The week of June 16 saw the week of June 2 and said, "Hold my beer."
If you don't fully recollect what unfolded in the basketball world two weeks ago (weird, but OK), allow me to remind you: Mike Krzyzewski announced he will retire after next season, Danny Ainge moved on from the Boston Celtics, Brad Stevens was promoted to general manager and Joel Embiid had an MCL tear.
To be fair, we've lived some life since then -- specifically in the hours since 9 a.m. ET on Wednesday.
If the NBA were my internet, I would have unplugged and attempted to reboot the router days ago. But seeing as that's not how this works, I will instead regale you with the happenings of a wild week in the association so you too can head into tonight's playoff action (Philadelphia 76ers vs. Atlanta Hawks and Utah Jazz vs. LA Clippers, 7:30 p.m. ET/10 p.m. ET on ESPN) feeling slightly overwhelmed.
9:10 a.m. ET, Wednesday: Chris Paul placed in NBA health and safety protocols
The collective NBA high we were riding after Kevin Durant's otherworldly performance on Tuesday night (49 points, 17 rebounds and 10 assists) came crashing down as sources confirmed that Phoenix Suns point guard Chris Paul is out indefinitely upon entering the NBA's health and safety protocols. The timing of the league's mandated coronavirus-related isolation period puts the star's availability for the Western Conference finals in jeopardy.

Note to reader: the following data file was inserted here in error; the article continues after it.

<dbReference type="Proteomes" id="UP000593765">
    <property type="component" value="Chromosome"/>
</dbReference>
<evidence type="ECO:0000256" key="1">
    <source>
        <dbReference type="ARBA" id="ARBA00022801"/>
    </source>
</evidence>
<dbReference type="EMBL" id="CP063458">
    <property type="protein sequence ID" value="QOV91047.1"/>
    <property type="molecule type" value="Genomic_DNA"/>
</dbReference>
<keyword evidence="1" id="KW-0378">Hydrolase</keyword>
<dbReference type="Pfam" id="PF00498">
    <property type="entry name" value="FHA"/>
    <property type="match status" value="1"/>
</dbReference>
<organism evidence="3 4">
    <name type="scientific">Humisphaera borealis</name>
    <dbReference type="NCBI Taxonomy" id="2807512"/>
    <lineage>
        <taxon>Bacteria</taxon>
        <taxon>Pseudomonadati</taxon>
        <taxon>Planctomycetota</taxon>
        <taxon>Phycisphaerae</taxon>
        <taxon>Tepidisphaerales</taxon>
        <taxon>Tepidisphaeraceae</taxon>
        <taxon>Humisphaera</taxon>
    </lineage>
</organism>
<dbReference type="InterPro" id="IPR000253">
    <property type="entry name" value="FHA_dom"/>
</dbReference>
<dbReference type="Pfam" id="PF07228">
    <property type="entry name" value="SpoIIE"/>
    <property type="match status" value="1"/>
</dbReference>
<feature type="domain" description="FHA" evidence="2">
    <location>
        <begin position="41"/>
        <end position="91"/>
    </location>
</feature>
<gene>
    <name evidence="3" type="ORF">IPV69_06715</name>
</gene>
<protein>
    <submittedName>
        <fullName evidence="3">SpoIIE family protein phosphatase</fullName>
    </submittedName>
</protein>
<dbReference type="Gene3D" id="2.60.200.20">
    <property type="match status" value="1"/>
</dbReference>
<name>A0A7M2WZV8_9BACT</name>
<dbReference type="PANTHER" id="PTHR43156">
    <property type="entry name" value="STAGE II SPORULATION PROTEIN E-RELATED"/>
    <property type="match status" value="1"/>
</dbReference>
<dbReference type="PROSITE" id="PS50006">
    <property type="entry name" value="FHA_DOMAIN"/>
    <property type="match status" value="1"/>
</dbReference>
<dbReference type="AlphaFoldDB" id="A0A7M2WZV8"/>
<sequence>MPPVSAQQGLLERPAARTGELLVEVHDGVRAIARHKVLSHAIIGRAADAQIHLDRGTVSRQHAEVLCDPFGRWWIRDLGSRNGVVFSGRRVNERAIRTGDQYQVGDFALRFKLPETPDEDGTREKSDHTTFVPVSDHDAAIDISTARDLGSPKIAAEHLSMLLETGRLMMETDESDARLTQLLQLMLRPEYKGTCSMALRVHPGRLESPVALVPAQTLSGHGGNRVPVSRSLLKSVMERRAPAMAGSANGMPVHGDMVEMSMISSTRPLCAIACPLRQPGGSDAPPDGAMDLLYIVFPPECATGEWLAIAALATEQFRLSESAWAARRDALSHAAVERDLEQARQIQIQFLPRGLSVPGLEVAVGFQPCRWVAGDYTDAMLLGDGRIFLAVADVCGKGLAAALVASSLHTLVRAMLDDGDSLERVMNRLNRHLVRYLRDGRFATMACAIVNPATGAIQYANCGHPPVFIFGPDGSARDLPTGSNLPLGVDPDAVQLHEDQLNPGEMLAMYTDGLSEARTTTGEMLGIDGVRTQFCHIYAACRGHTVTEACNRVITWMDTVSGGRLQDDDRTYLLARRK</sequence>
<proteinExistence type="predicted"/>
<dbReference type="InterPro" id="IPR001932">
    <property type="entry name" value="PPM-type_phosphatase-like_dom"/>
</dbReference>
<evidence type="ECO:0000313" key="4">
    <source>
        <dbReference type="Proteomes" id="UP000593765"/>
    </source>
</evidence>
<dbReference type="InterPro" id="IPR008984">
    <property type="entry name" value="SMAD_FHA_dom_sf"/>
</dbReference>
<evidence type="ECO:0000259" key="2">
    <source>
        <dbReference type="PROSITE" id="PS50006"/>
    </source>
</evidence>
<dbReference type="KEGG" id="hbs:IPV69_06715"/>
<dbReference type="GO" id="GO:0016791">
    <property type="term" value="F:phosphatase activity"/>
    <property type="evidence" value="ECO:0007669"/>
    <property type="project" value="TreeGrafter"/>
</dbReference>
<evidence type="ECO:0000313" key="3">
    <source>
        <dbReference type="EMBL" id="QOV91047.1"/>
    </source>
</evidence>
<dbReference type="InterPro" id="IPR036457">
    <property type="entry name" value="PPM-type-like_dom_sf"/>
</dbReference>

In a four-game sweep against the Denver Nuggets, 36-year-old Paul averaged 25.5 points on 61.8% shooting, 58.3% from 3, 100% from the free throw line, plus a 41-to-5 assist-to-turnover ratio. The health and safety protocols mark the most recent obstacle in a history of playoff woes for the Point God who led the Suns out of obscurity this season only a year after being banished, I mean, traded to Oklahoma City from Houston.
9:12 a.m. ET, Wednesday: Kawhi Leonard out for Game 5
Ramona Shelburne and Brian Windhorst reported that Los Angeles Clippers star Kawhi Leonard would miss Wednesday's Game 5 against the Utah Jazz with a right knee injury and could be out the remainder of the series. Sources told ESPN that more imaging needs to be done to determine the severity of the sprained ligament after swelling subsides, but there is "no timetable for his return."
Aside from Durant in the East, nobody has been more impressive this postseason. In the first round, Leonard became the first player since Shaquille O'Neal in 2000 to both score 200 points and shoot 60% or better in a single series. In four games against the Jazz, he averaged 27.3 points and 7.5 rebounds. To say that the Claw is critical to the Clippers' playoff success would be putting it mildly.
11:02 a.m. ET, Wednesday: Stan Van Gundy out with New Orleans Pelicans
Here for a good time, not a long time? After one season at the helm in New Orleans, Stan Van Gundy is out as the head coach of the Pelicans. His limited tenure with the franchise was underwhelming as the team finished with a bleak 31-41 this past season and fell short of making the play-in tournament in the Western Conference.